Personality tests in the workforce


Personality tests in the workforce

By Ethan Kwong


Personality tests are becoming more commonly used within the workforce, with data showcasing that 76% of employers rely on a type of personality or aptitude test when hiring employees, and this number is only expected to increase to 88% within the next couple of years (Harvard Business Review). 

The term “personality” was first coined by the ancient Greek physician Hippocrates in 460BC who theorized that an individual’s personality was based off 4 temperaments: Melancholic, Choleric, Sanguine and Phlegmatic.

A circle is divided vertically and horizontally into four sections by lines with arrows at the ends. Clockwise from the top, the arrows are labeled “Strong Emotions,” “Changeable Temperaments,” “Weak Emotions,” and “Unchangeable Temperaments.” The arcs around the perimeter of the circle, clockwise beginning with the top right segment are labeled “Choleric,” “Sanguine,” “Phlegmatic,” and “Melancholic.” The sections inside each arc contain descriptive words. Inside the Choleric arc are the words “excitable, egocentric, exhibitionist, impulsive, histrionic, and active.” Inside the Sanguine arc are the words “playful, easygoing, sociable, carefree, hopeful, and contented.” Inside the Phlegmatic arc are the words “reasonable, principled, controlled, persistent, steadfast, and calm.” Inside the Melancholic arc are the words “anxious, worried, unhappy, suspicious, serious, and thoughtful.”

Since then there have been 2 main types of personality tests which have been developed and utilized with varying efficiencies: Objective tests and Projective measures.

Objective tests

Objective tests are tests which involve answering a set bank of questions that are marked against standardized answers. A common example of an objective test is the 16 personalities test, which is a simplified version of the original Myers-Briggs test.

The Myers-Briggs test examines individuals based off 4 criteria: 

  1. Extraversion vs. Introversion
  2. Sensing vs. Intuition
  3. Thinking vs. Feeling
  4. Judging vs. Perceiving



Projective measures

Projective measures are tests which utilize unknown stimuli designed to highlight certain aspects of an individual’s both conscious and unconscious behaviour. 

For example, the thematic apperception test is a type of projective measure designed to showcase an individual’s view on interpersonal relationships and expectations in life. Projective measures such as these work by evoking responses from the individual’s internal attitude toward external stimuli -e.g. asking individuals to describe what they think is happening in the two pictures below.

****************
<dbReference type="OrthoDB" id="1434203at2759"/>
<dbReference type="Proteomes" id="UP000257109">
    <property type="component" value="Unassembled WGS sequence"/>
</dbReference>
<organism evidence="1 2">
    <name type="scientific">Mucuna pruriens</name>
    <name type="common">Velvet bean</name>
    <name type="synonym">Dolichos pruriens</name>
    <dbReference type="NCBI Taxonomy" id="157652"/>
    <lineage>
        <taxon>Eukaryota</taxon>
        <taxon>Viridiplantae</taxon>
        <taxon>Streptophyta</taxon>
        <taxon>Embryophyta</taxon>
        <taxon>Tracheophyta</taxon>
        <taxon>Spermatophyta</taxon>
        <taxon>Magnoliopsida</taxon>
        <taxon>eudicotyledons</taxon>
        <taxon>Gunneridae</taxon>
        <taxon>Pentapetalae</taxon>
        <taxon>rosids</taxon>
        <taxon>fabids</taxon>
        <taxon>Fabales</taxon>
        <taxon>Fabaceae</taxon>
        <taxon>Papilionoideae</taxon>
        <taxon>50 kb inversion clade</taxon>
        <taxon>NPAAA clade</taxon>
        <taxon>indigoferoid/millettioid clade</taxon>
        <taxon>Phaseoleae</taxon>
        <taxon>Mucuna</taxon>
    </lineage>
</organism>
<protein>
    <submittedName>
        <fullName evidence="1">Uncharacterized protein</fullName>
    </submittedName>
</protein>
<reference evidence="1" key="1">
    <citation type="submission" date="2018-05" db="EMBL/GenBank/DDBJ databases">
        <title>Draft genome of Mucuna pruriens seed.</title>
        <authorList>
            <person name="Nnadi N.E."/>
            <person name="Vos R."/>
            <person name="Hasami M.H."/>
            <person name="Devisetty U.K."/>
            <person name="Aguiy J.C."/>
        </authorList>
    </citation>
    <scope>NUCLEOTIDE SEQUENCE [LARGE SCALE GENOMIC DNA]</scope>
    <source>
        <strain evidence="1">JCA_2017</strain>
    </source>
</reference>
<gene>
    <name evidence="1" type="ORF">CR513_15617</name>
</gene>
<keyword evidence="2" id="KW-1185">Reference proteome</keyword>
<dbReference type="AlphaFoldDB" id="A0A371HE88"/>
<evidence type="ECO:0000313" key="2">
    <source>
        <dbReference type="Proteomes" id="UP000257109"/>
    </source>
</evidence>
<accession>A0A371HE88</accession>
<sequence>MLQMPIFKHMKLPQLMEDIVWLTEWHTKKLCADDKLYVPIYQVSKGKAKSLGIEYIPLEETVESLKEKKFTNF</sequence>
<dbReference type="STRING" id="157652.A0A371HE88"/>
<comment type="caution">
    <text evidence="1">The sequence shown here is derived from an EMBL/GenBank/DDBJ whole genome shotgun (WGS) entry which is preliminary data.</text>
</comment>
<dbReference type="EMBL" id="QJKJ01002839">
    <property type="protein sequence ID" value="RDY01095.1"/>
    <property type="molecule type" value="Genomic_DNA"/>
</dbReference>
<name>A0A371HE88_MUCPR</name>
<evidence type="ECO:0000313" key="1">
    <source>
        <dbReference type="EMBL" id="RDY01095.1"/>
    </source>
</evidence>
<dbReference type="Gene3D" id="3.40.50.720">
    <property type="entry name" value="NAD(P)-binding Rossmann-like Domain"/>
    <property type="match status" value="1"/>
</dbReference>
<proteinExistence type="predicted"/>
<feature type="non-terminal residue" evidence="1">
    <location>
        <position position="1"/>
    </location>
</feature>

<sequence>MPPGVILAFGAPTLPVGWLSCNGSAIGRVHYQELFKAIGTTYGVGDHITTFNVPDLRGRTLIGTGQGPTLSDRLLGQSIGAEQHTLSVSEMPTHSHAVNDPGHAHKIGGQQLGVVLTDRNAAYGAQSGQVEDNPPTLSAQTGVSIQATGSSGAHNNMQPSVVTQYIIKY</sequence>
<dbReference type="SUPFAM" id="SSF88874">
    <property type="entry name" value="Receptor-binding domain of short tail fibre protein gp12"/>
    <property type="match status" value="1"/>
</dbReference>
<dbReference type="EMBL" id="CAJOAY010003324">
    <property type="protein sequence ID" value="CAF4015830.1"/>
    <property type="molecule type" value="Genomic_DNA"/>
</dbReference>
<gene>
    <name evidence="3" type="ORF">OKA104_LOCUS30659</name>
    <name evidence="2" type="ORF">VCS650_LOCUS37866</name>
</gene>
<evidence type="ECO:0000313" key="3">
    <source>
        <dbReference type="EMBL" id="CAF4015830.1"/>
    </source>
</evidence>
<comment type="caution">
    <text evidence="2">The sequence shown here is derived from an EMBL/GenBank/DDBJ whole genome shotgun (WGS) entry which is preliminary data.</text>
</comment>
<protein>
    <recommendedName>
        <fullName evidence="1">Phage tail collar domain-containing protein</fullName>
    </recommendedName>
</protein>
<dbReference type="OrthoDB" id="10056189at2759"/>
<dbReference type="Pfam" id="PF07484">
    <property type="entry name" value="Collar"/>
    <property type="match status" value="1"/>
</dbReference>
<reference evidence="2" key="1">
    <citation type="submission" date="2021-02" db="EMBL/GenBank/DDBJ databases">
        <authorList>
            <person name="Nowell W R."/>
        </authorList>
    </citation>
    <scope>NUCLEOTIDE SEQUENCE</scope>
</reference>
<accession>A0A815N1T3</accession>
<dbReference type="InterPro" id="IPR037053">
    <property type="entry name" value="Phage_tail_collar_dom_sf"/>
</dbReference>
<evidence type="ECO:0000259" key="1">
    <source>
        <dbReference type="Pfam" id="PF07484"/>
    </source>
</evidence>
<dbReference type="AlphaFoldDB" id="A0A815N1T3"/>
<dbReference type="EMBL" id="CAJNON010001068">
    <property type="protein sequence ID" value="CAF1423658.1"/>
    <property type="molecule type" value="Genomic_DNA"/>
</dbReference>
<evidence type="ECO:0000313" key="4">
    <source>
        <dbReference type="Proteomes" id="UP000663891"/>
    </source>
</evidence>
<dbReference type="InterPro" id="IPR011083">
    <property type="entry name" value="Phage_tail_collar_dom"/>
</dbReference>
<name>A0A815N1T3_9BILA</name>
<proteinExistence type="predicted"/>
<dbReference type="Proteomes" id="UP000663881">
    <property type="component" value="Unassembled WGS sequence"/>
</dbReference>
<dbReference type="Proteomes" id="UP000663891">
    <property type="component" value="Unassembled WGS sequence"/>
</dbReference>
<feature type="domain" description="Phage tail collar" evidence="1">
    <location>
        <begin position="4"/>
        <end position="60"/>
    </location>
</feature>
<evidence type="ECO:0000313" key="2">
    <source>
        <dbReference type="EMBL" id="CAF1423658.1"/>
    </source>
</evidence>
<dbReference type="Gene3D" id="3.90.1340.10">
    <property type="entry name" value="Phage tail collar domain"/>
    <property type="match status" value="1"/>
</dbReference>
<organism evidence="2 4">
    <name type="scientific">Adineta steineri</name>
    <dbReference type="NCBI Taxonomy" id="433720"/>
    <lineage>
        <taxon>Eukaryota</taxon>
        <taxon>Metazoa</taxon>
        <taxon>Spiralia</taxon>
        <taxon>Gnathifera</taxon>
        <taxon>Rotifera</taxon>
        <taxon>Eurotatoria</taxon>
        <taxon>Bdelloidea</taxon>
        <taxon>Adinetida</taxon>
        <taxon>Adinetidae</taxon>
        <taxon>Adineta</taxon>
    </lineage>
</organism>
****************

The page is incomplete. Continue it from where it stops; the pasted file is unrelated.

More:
Pymetrics and Koru

As the inefficiencies of traditional personality testing have been revealed, technological advancements have given rise to pymetrics, psychometric testing and predictive assessments- new types of behavioural assessment which is based upon studies into behavioural science and AI technology. Most top firms such as McKinsey, BCG, PWC, etc. now utilize these assessments as opposed to the traditional personality tests. This is because they have the ability to look at the behavioural responses as assessed by the personality tests but also assess the cognitive ability of an individual.

Pymetrics include twelve games which assess factors such as focus, decision-making and memory as opposed to the “temperaments” and “traits” which were assessed in the original tests. Comparatively to objective tests and projective measures, these factors are not dependent on the individual’s perception of a “successful” outcome and thus focuses solely on the ability of the individual. As a result of this, the reliability and validity of these tests can now be maximized. Pymetric games utilize similar concepts to projective measures in which they assess the subconscious of an individual, with games ranging from: pumping a balloon full of air (risk vs reward), matching faces to emotion (empathy) to choosing the larger number between two fractions (processing speed). 

To find a job, play these games | Engadget

Similarly, Koru is a machine learning program which analyses applicants on seven personality traits: “grit, rigour, impact, teamwork, curiosity, ownership, and polish” (Business Insider). As opposed to the traditional objective tests, Koru tests cover three areas similar to which would be covered in an interview: past experience, work style and work scenarios. By doing so, Koru makes it harder for applicants to match the question with the quality being assessed and therefore makes it harder for individuals to answer untruthfully in an attempt to match the company’s expectations.

In conclusion, technological advancements such as Pymetrics and Koru have removed the unreliability of traditional objective tests and projective measures.  In terms of preparation for these types of tests, you can familiarize yourself with the company’s culture (their goals, what they are looking for in candidates) and to practice with similar tests online. Personality tests do indeed reveal the way your mind works and could help improve areas such as your team-work and leadership, but in the end, it is always important to remember that these tests only encompass a small part of your application and thus is important to remain honest.

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